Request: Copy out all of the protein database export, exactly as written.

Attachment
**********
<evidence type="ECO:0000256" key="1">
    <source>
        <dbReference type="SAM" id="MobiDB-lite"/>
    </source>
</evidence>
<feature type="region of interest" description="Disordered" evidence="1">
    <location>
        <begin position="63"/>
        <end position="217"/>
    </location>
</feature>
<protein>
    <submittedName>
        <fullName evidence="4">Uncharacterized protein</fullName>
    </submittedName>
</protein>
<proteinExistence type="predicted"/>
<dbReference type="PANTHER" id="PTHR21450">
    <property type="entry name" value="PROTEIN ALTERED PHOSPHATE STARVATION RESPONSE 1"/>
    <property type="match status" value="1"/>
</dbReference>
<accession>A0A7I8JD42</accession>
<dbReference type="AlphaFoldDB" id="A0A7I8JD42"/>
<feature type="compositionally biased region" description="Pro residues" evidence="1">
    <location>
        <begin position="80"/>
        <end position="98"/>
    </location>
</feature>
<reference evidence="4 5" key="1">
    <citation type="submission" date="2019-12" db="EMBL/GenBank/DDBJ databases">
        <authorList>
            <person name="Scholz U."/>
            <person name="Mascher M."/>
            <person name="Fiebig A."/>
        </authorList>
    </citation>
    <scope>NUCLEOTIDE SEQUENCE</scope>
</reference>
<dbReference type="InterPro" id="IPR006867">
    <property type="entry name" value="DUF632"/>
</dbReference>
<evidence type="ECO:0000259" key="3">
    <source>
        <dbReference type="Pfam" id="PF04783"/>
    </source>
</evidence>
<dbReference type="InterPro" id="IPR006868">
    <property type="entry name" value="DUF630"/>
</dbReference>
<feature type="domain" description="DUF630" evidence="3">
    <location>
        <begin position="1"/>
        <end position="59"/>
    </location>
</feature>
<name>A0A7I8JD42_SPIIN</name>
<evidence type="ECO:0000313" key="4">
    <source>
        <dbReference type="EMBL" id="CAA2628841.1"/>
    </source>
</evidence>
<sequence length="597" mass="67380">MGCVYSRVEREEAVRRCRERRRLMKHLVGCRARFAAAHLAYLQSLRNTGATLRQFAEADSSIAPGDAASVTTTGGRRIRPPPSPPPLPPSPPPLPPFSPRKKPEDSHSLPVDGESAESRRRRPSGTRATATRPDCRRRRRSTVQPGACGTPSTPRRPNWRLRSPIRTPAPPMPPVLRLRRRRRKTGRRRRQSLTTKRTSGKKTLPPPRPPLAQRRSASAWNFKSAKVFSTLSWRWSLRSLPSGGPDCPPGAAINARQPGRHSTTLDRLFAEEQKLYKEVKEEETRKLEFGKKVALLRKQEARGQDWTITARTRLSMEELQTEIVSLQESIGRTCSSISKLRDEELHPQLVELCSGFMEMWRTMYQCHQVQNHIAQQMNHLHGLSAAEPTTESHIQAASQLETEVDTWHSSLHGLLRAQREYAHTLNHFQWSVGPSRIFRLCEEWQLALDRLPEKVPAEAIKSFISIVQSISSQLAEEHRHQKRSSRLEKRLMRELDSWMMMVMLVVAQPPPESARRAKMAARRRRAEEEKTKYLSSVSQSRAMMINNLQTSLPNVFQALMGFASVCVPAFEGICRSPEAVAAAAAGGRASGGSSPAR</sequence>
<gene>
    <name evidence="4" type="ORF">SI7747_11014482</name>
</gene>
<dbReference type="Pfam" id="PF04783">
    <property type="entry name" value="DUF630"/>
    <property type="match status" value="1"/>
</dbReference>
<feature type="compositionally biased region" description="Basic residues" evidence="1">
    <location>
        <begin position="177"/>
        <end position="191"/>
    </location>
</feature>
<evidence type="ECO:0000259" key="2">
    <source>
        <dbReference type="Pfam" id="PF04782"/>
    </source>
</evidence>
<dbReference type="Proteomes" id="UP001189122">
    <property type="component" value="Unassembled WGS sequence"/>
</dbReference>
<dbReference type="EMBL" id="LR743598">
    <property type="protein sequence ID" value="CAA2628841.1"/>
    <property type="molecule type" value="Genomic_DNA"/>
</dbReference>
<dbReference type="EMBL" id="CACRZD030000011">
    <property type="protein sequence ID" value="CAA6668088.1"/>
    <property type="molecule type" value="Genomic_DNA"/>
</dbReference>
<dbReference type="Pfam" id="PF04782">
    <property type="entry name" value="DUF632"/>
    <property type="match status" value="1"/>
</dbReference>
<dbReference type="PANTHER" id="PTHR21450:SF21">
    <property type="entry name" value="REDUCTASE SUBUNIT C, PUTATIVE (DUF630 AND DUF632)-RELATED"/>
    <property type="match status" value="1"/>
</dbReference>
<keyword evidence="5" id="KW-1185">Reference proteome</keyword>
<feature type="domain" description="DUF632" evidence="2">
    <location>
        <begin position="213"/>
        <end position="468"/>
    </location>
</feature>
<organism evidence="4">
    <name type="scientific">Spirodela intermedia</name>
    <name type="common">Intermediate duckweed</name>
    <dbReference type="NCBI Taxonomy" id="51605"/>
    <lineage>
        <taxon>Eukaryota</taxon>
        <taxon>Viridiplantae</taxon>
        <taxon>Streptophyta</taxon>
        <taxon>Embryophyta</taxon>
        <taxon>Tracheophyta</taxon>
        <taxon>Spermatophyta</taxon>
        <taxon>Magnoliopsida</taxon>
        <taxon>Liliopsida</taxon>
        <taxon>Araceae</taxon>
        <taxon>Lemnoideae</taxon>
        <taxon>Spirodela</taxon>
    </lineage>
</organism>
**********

<evidence type="ECO:0000256" key="1">
    <source>
        <dbReference type="SAM" id="MobiDB-lite"/>
    </source>
</evidence>
<feature type="region of interest" description="Disordered" evidence="1">
    <location>
        <begin position="63"/>
        <end position="217"/>
    </location>
</feature>
<protein>
    <submittedName>
        <fullName evidence="4">Uncharacterized protein</fullName>
    </submittedName>
</protein>
<proteinExistence type="predicted"/>
<dbReference type="PANTHER" id="PTHR21450">
    <property type="entry name" value="PROTEIN ALTERED PHOSPHATE STARVATION RESPONSE 1"/>
    <property type="match status" value="1"/>
</dbReference>
<accession>A0A7I8JD42</accession>
<dbReference type="AlphaFoldDB" id="A0A7I8JD42"/>
<feature type="compositionally biased region" description="Pro residues" evidence="1">
    <location>
        <begin position="80"/>
        <end position="98"/>
    </location>
</feature>
<reference evidence="4 5" key="1">
    <citation type="submission" date="2019-12" db="EMBL/GenBank/DDBJ databases">
        <authorList>
            <person name="Scholz U."/>
            <person name="Mascher M."/>
            <person name="Fiebig A."/>
        </authorList>
    </citation>
    <scope>NUCLEOTIDE SEQUENCE</scope>
</reference>
<dbReference type="InterPro" id="IPR006867">
    <property type="entry name" value="DUF632"/>
</dbReference>
<evidence type="ECO:0000259" key="3">
    <source>
        <dbReference type="Pfam" id="PF04783"/>
    </source>
</evidence>
<dbReference type="InterPro" id="IPR006868">
    <property type="entry name" value="DUF630"/>
</dbReference>
<feature type="domain" description="DUF630" evidence="3">
    <location>
        <begin position="1"/>
        <end position="59"/>
    </location>
</feature>
<name>A0A7I8JD42_SPIIN</name>
<evidence type="ECO:0000313" key="4">
    <source>
        <dbReference type="EMBL" id="CAA2628841.1"/>
    </source>
</evidence>
<sequence length="597" mass="67380">MGCVYSRVEREEAVRRCRERRRLMKHLVGCRARFAAAHLAYLQSLRNTGATLRQFAEADSSIAPGDAASVTTTGGRRIRPPPSPPPLPPSPPPLPPFSPRKKPEDSHSLPVDGESAESRRRRPSGTRATATRPDCRRRRRSTVQPGACGTPSTPRRPNWRLRSPIRTPAPPMPPVLRLRRRRRKTGRRRRQSLTTKRTSGKKTLPPPRPPLAQRRSASAWNFKSAKVFSTLSWRWSLRSLPSGGPDCPPGAAINARQPGRHSTTLDRLFAEEQKLYKEVKEEETRKLEFGKKVALLRKQEARGQDWTITARTRLSMEELQTEIVSLQESIGRTCSSISKLRDEELHPQLVELCSGFMEMWRTMYQCHQVQNHIAQQMNHLHGLSAAEPTTESHIQAASQLETEVDTWHSSLHGLLRAQREYAHTLNHFQWSVGPSRIFRLCEEWQLALDRLPEKVPAEAIKSFISIVQSISSQLAEEHRHQKRSSRLEKRLMRELDSWMMMVMLVVAQPPPESARRAKMAARRRRAEEEKTKYLSSVSQSRAMMINNLQTSLPNVFQALMGFASVCVPAFEGICRSPEAVAAAAAGGRASGGSSPAR</sequence>
<gene>
    <name evidence="4" type="ORF">SI7747_11014482</name>
</gene>
<dbReference type="Pfam" id="PF04783">
    <property type="entry name" value="DUF630"/>
    <property type="match status" value="1"/>
</dbReference>
<feature type="compositionally biased region" description="Basic residues" evidence="1">
    <location>
        <begin position="177"/>
        <end position="191"/>
    </location>
</feature>
<evidence type="ECO:0000259" key="2">
    <source>
        <dbReference type="Pfam" id="PF04782"/>
    </source>
</evidence>
<dbReference type="Proteomes" id="UP001189122">
    <property type="component" value="Unassembled WGS sequence"/>
</dbReference>
<dbReference type="EMBL" id="LR743598">
    <property type="protein sequence ID" value="CAA2628841.1"/>
    <property type="molecule type" value="Genomic_DNA"/>
</dbReference>
<dbReference type="EMBL" id="CACRZD030000011">
    <property type="protein sequence ID" value="CAA6668088.1"/>
    <property type="molecule type" value="Genomic_DNA"/>
</dbReference>
<dbReference type="Pfam" id="PF04782">
    <property type="entry name" value="DUF632"/>
    <property type="match status" value="1"/>
</dbReference>
<dbReference type="PANTHER" id="PTHR21450:SF21">
    <property type="entry name" value="REDUCTASE SUBUNIT C, PUTATIVE (DUF630 AND DUF632)-RELATED"/>
    <property type="match status" value="1"/>
</dbReference>
<keyword evidence="5" id="KW-1185">Reference proteome</keyword>
<feature type="domain" description="DUF632" evidence="2">
    <location>
        <begin position="213"/>
        <end position="468"/>
    </location>
</feature>
<organism evidence="4">
    <name type="scientific">Spirodela intermedia</name>
    <name type="common">Intermediate duckweed</name>
    <dbReference type="NCBI Taxonomy" id="51605"/>
    <lineage>
        <taxon>Eukaryota</taxon>
        <taxon>Viridiplantae</taxon>
        <taxon>Streptophyta</taxon>
        <taxon>Embryophyta</taxon>
        <taxon>Tracheophyta</taxon>
        <taxon>Spermatophyta</taxon>
        <taxon>Magnoliopsida</taxon>
        <taxon>Liliopsida</taxon>
        <taxon>Araceae</taxon>
        <taxon>Lemnoideae</taxon>
        <taxon>Spirodela</taxon>
    </lineage>
</organism>